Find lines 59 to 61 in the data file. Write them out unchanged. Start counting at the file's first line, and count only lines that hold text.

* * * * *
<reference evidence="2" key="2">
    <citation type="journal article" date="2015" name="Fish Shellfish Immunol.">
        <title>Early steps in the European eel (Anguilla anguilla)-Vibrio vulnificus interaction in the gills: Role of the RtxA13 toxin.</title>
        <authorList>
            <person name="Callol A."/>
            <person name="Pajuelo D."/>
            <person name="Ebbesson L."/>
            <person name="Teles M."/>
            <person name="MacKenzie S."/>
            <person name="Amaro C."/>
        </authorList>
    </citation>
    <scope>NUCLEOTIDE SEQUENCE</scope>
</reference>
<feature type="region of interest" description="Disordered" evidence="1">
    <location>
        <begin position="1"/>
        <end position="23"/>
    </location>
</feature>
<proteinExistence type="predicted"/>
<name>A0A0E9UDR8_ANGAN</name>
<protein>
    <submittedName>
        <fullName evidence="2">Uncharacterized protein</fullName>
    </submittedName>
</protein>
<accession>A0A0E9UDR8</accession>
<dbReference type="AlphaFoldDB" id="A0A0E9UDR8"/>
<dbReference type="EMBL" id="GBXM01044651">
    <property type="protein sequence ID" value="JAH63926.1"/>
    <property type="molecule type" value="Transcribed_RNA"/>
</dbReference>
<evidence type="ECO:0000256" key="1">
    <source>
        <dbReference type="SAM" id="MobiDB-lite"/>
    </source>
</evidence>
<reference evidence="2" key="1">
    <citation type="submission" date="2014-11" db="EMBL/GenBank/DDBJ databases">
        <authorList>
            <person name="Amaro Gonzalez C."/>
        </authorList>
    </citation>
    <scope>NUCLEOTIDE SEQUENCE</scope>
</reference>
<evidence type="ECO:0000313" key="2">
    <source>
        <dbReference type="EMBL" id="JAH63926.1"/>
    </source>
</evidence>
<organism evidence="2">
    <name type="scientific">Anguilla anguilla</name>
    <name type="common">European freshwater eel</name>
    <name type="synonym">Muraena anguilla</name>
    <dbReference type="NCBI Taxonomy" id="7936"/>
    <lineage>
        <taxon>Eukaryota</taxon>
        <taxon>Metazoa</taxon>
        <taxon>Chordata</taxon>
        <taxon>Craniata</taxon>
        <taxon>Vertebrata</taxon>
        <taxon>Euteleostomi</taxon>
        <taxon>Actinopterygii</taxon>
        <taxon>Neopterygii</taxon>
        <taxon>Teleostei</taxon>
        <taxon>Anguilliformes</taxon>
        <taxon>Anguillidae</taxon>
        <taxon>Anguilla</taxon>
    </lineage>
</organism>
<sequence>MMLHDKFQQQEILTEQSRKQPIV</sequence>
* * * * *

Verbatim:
        <taxon>Metazoa</taxon>
        <taxon>Chordata</taxon>
        <taxon>Craniata</taxon>